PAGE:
Attending Law School Online
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by Carole Levitt, J.D., M.L.S.

This article originally appeared in The Internet Lawyer Issue 6.02 - February 2000. Used with permission. Click here to request a free sample edition of The Internet Lawyer.

Concord University School of Law is a school any mother would love. Why? Location. Location. Location.

I attended law school at night in a location considered by my mother to be the “baddest” part of town. The thought of her daughter walking out of school, onto the cold, dark streets of downtown Chicago, at 9:00 p.m.(and then taking the subway home, no less), had her sleepless in Skokie.

Actually, it wasn't the “baddest” part of town; but it was the most desolate. My law school was on the fringe of downtown, surrounded by day rate hotels, “adult” bookstores and an alley so disgusting that when the "Blue Brothers" went searching for the most disgusting alley in Chicago in which to film, you can bet my law school's won out.

But, now, out of sunny California, comes Concord, the answer to my mother's prayers: a law school located in cyberspace, where you can earn a law degree without leaving the safety and comfort of your home. The first "Virtual" law school, where download speeds are more important than LSAT scores and your hardware and software are tested as rigorously as you are, is now in its second year of existence with 300 students.

While distance learning has been around for some time, it is only recently that a few law schools have begun to make limited course offerings via the Internet. (Many of them in my home state, Illinois, strangely enough.) The University of Illinois, Loyola (Chicago) and Chicago-Kent have all made some part of their curriculum available via the Internet. These offerings, however, are just an adjunct to coursework that includes actual classes, in actual buildings on an actual campus. As the first "Virtual" law school, Concord has none of those things, with the exception of actual classes, virtually speaking. The entirety of its curriculum is offered exclusively via the Internet.

Bunny Slippers Optional

The California-based school describes itself as "the first major institution offering a Juris Doctor (JD) degree earned wholly online via state-of-the-art technology." Because Concord exists only in cyberspace, students can "attend classes" from virtually anywhere at anytime. Didn't you always want to attend class in you bunny slippers? Currently, 78% of the 300 students live outside of California, including such far-flung locations as Korea, Japan, Guam and Spain.

Aside from not having any buildings, studying law at Concord is not that different from studying law anywhere else. Concord has academic advisors, career counselors, a code of student conduct and even new student orientation. Its casebooks and other textbooks are the same as those used on numerous law campuses, but are purchased from the virtual bookstore. Students have free access to the myriad resources available on Westlaw's database (and, of course, the Internet's resources), so they even have a library, albeit one that exists in cyberspace. Written assignments and exams are similar to a traditional law school, though Concord students submit theirs online (and yes, the final exams are timed).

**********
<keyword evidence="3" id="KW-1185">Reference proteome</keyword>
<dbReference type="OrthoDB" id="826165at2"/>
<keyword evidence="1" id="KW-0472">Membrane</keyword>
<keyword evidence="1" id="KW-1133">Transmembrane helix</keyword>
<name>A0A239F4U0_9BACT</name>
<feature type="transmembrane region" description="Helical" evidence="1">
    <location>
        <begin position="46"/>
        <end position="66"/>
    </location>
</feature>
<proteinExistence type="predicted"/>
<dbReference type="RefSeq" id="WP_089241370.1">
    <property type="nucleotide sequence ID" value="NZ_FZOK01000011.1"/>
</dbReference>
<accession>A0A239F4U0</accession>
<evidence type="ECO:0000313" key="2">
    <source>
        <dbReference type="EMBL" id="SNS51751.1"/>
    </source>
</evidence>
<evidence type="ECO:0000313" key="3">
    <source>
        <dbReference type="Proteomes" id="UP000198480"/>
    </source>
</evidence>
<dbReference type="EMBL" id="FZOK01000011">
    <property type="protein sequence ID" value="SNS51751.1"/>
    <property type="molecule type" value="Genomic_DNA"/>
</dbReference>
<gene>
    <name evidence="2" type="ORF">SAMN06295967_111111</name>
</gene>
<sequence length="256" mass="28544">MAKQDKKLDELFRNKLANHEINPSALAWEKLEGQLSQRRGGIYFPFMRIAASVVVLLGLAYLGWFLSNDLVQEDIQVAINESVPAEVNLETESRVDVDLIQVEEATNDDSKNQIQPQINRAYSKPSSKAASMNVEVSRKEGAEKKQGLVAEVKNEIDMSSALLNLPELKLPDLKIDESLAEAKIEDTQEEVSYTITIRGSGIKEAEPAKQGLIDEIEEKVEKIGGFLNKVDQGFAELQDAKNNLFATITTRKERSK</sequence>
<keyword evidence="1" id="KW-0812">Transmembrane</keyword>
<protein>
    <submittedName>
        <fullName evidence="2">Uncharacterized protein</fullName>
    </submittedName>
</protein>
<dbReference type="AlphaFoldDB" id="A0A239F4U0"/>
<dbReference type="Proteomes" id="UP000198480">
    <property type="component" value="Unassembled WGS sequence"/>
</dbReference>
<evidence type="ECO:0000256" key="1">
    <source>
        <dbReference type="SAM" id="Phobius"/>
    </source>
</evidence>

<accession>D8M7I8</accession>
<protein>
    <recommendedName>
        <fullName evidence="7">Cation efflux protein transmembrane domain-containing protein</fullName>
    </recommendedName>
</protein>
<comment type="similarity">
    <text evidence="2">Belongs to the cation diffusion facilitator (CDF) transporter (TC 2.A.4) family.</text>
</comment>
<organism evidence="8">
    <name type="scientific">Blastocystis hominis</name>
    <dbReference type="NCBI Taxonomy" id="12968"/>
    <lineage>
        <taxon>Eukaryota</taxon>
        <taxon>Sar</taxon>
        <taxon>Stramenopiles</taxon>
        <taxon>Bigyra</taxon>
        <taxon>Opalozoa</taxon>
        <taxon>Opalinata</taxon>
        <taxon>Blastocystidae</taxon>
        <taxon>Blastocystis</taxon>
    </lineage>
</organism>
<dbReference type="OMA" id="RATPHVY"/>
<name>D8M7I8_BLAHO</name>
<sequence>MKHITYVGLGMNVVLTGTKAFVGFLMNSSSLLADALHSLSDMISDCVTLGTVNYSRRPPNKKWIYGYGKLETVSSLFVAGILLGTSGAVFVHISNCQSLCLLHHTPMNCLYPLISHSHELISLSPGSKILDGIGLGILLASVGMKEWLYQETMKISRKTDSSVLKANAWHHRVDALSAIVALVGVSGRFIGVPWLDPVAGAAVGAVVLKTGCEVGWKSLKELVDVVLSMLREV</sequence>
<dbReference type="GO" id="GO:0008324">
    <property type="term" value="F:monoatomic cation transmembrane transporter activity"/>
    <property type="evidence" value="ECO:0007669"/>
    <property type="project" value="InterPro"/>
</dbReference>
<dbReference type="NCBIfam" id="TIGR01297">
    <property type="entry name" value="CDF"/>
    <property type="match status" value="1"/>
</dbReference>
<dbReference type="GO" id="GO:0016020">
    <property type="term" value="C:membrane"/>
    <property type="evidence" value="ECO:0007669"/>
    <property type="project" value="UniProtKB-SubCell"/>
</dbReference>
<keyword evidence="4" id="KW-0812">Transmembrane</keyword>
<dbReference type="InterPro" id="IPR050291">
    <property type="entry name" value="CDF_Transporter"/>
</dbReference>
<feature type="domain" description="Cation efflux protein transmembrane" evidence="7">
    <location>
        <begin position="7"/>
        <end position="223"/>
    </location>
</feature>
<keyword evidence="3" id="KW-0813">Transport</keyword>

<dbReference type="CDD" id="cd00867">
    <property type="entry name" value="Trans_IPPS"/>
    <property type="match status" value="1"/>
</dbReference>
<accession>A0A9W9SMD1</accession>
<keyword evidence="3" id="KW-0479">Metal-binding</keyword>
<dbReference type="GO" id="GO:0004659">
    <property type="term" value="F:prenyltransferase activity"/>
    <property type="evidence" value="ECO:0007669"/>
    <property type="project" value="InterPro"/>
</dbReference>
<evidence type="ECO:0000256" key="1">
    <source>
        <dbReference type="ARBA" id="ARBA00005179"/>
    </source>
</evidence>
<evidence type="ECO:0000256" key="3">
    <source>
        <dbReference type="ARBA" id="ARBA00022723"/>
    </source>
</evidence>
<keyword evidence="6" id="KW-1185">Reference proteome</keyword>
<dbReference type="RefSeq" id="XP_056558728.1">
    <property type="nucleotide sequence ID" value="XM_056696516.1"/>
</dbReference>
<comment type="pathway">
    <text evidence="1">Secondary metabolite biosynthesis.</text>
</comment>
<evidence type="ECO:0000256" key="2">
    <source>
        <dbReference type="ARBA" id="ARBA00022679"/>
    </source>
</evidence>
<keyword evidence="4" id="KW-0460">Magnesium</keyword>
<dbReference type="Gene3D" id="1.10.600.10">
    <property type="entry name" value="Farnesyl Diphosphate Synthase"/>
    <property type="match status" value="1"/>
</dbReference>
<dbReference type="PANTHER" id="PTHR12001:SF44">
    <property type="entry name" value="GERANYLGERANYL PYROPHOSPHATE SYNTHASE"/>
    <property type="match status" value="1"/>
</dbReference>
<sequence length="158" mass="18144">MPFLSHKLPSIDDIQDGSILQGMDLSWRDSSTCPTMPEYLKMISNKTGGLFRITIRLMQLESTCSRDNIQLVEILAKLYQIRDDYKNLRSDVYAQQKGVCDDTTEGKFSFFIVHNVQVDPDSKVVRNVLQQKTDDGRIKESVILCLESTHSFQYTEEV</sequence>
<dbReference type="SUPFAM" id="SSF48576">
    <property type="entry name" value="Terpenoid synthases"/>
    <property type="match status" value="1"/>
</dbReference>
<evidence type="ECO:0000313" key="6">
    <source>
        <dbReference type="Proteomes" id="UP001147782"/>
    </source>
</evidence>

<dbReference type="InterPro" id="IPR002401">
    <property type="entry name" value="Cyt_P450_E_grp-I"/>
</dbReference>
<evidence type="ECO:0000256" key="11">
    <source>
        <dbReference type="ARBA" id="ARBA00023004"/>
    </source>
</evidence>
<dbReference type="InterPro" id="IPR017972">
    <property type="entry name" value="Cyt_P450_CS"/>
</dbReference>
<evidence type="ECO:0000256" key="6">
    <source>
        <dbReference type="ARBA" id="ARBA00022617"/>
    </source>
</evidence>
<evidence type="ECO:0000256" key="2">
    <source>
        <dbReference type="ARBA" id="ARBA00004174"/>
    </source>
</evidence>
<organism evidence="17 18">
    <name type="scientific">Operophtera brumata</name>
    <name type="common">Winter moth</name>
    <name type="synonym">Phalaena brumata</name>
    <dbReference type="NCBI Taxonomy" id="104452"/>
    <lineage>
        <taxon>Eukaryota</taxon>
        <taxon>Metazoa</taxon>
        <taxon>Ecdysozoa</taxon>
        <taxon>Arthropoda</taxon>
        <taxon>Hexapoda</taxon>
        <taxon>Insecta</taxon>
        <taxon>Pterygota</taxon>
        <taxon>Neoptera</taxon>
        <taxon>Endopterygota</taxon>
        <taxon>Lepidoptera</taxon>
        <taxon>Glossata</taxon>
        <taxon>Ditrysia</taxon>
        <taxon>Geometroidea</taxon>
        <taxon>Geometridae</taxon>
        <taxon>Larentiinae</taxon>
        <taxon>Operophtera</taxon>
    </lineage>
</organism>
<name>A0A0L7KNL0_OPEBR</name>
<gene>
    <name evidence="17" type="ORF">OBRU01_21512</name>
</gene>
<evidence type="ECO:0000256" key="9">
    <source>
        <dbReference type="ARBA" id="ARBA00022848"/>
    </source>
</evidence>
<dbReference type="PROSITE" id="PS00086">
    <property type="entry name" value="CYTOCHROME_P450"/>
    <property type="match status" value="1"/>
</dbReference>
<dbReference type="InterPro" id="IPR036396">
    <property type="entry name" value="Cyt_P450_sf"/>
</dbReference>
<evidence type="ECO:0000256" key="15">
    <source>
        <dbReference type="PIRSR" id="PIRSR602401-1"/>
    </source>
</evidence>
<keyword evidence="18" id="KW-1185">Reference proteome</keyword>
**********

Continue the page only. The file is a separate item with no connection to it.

[Student Personal Page From Concord's Website]


Corporate Backing

Concord is a division of Kaplan (with whom many of us are intimate thanks to the dreaded bar exam and the Kaplan “to the rescue” bar review course). Kaplan has a 60-year track record in education and is a wholly owned subsidiary of the $2.1 billion dollar in revenues (in 1998) Washington Post Company. I'd say Concord has some serious financial backing. And speaking of serious, they have a serious group of students. 40% of Concord students (average age 40 years old) already hold other graduate degrees, ranging from M.B.A.'s to M.D.'s and hold responsible positions, from Assistant Vice Chancellor at a state university to CEO of a public accounting firm.

For years, Dean Jack Goetz, founder of Concord, mulled over the reasons that people who wanted to attend law school never did. The usual reason was family or career responsibilities prevented them from doing so. After learning about the Internet in 1995 and viewing demonstrations of lectures placed on the Internet, he got the idea for an online law school to accommodate those people. Dean Goetz realized that its curriculum could always be available to its students if offered over the Internet, making law school accessible to anyone. Students would be able to customize their "class-time" to fit their own hectic schedules. This flexibility could also accommodate those who may not otherwise be able to attend a traditional law school due to geographic constraints or physical limitations.

However, while studying other distance learning models, he discovered that the dropout rate was 40-50%. By increasing the level of interactivity, he surmised that he could beat those odds, and sure enough, Concord has a 75% retention rate. At Concord, the "classroom" presentations are made either via audio-only Web lectures or audio/ video Web lectures, by nationally recognized faculty such as Harvard Law School Professor Arthur R. Miller (Civil Procedure), among others. While the “video professors” do not interact directly with Concord students, interactivity, the keystone to Concord's high retention rate, is insured by the following methods: (1) other faculty members lead discussion groups for an hour each week, similar to a "chat" session; (2) students can arrange to meet with professors during their "office hours" and (3) students form study groups with other students, all via the Internet.